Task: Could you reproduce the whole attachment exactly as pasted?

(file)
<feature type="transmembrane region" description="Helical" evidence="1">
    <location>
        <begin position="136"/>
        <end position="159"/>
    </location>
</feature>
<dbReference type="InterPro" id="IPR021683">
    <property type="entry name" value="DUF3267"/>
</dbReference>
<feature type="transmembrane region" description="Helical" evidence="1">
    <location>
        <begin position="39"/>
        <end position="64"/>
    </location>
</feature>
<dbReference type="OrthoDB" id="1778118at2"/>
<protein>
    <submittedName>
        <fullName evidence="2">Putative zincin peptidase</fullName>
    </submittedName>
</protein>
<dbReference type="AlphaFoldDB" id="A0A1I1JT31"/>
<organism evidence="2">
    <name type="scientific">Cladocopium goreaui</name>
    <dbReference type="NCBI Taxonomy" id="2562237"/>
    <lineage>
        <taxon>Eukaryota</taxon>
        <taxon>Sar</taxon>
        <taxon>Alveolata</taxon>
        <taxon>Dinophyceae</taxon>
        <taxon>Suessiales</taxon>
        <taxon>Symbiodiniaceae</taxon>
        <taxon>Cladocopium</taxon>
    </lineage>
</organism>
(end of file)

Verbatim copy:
<feature type="transmembrane region" description="Helical" evidence="1">
    <location>
        <begin position="136"/>
        <end position="159"/>
    </location>
</feature>
<dbReference type="InterPro" id="IPR021683">
    <property type="entry name" value="DUF3267"/>
</dbReference>
<feature type="transmembrane region" description="Helical" evidence="1">
    <location>
        <begin position="39"/>
        <end position="64"/>
    </location>
</feature>
<dbReference type="OrthoDB" id="1778118at2"/>
<protein>
    <submittedName>
        <fullName evidence="2">Putative zincin peptidase</fullName>
    </submittedName>
</protein>
<dbReference type="AlphaFoldDB" id="A0A1I1JT31"/>
<organism evidence="2">
    <name type="scientific">Cladocopium goreaui</name>
    <dbReference type="NCBI Taxonomy" id="2562237"/>
    <lineage>
        <taxon>Eukaryota</taxon>
        <taxon>Sar</taxon>
        <taxon>Alveolata</taxon>
        <taxon>Dinophyceae</taxon>
        <taxon>Suessiales</taxon>
        <taxon>Symbiodiniaceae</taxon>
        <taxon>Cladocopium</taxon>
    </lineage>
</organism>